The notion that structuring processes and integrating legal technology does correlate with the future plans of European legal departments. When asked what steps their departments will take in the next 3 years, 85% of legal departments are planning on increasing their use of digital tools and solutions. Furthermore, 69% of legal departments are planning on restructuring or redesigning their internal processes to increase efficiency, followed by 50% of legal departments, that are planning on structuring one central repository for information, data and documents.
When looking at the differences between legal departments with an annual turnover of over €1 billion and under €1 billion, some key differences can be seen. First, a larger proportion of companies with a turnover exceeding €1 billion see their departments utilising more digital tools and solutions in the upcoming years with. 92% of legal departments indicate doing so, in comparison to 81% of legal departments with a turnover below €1 billion. Furthermore, such companies are also more likely to structure their processes so that they have a central repository in the near future.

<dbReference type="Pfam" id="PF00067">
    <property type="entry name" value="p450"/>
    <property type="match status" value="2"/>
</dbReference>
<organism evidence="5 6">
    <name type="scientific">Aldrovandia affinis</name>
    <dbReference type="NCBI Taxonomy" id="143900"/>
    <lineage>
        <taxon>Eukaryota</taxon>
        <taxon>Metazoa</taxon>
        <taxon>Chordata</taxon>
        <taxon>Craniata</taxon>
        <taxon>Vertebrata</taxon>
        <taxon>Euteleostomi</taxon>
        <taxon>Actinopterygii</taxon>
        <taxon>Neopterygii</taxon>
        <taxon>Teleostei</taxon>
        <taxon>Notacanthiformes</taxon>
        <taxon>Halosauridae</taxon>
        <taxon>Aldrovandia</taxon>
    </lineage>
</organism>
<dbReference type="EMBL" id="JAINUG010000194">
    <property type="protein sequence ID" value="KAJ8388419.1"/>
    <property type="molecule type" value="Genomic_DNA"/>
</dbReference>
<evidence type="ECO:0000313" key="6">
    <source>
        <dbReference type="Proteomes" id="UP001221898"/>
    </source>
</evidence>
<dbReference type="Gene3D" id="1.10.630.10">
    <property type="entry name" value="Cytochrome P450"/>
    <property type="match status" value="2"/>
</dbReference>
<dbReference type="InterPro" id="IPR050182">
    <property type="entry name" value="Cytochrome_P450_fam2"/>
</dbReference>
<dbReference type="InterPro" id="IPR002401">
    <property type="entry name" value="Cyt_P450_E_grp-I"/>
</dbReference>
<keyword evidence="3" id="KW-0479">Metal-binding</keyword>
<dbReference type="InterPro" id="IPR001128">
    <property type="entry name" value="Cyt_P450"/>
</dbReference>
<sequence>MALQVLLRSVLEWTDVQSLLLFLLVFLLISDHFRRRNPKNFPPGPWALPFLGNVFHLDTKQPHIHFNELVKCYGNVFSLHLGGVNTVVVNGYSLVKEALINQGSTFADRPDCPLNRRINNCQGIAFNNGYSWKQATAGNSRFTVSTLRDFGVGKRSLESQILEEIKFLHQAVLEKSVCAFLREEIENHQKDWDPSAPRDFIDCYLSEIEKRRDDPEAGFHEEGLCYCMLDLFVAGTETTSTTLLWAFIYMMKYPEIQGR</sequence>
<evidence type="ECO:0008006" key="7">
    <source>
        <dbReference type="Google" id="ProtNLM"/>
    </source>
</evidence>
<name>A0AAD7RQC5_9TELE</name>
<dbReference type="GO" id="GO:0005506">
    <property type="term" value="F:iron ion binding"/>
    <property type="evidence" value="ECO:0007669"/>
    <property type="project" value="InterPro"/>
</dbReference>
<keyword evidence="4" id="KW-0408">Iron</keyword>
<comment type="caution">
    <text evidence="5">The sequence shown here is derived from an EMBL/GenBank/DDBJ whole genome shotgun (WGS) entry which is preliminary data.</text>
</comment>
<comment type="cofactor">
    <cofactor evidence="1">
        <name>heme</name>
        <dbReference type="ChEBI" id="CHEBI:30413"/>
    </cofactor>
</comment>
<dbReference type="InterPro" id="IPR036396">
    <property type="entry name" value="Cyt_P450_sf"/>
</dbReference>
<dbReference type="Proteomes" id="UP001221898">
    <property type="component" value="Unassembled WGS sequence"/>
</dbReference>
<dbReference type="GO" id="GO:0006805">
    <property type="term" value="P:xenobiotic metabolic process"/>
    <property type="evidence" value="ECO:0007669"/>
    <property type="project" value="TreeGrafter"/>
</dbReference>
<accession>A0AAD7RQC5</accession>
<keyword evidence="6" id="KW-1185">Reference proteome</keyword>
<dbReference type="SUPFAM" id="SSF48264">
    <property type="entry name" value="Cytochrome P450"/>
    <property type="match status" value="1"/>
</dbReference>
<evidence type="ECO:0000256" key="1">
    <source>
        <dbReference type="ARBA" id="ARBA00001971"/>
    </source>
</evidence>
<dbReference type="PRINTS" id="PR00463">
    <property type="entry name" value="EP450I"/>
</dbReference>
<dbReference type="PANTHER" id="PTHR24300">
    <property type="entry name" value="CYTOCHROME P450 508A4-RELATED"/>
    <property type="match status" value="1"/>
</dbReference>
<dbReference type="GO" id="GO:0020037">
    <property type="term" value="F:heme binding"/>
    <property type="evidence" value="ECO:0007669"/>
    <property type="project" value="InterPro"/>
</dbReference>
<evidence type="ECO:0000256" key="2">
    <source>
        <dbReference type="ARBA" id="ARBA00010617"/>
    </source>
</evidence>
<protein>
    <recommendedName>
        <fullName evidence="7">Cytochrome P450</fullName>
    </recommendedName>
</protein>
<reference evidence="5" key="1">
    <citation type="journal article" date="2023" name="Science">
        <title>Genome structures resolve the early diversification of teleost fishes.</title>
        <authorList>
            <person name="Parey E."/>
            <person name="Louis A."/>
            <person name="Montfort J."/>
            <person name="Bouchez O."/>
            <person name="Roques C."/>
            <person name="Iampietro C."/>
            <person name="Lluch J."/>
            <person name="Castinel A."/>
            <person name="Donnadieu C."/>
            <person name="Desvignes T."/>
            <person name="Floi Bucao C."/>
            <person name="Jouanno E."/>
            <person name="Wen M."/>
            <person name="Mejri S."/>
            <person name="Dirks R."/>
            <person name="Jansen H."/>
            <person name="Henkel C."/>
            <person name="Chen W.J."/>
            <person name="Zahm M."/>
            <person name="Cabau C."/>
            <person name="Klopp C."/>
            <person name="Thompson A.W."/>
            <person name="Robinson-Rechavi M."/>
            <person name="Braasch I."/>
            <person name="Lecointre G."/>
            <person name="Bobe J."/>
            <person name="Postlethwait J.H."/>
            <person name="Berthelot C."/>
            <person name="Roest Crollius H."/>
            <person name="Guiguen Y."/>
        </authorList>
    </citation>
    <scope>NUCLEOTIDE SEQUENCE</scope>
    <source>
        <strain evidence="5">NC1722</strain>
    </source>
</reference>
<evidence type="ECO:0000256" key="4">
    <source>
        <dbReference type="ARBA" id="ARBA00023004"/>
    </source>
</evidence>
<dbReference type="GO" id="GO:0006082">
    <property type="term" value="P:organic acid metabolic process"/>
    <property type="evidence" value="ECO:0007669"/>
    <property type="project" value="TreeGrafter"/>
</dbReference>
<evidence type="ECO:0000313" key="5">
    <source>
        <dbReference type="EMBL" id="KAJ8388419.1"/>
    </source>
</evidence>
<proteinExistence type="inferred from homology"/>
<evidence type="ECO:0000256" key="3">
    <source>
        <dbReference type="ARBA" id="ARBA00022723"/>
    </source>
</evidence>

We can see the largest discrepancy regarding the usage of analytics. While 41% of respondents across Europe responded planning to increase the usage of analytics, metrics and other methods of reporting, the difference between companies with a turnover of over €1 billion (52%) and under €1 billion (32%) is considerable, standing at 20%.
While legal departments do express interest in increasing the usage of legal technology, they are either unwilling or unable to overhaul their departments to facilitate the transformation. It entails that using legal technology is seen more as a supplementary facet to the current order, rather than a new and innovative approach to legal work in general. It is understandable why this is the position of legal departments, given their high importance within a business and the low margin of error, that legal departments enjoy. Nevertheless, it is questionable whether the approach to stack legal technology on top of current processes is the optimal approach. As legal departments currently are in the transitory phase, expect this approach to diminish as time goes on.
The COVID-19 pandemic has certainly accelerated the process towards digitalisation. The study was conducted prior to the outbreak, leading certain aspects that would facilitate seamless remote working have certainly been thrusted into the forefront. It would certainly be interesting to see how the outlook of legal departments has changed over 2020, what actually has been prioritised and whether improvements have been fast-tracked or shelved indefinitely due to cost.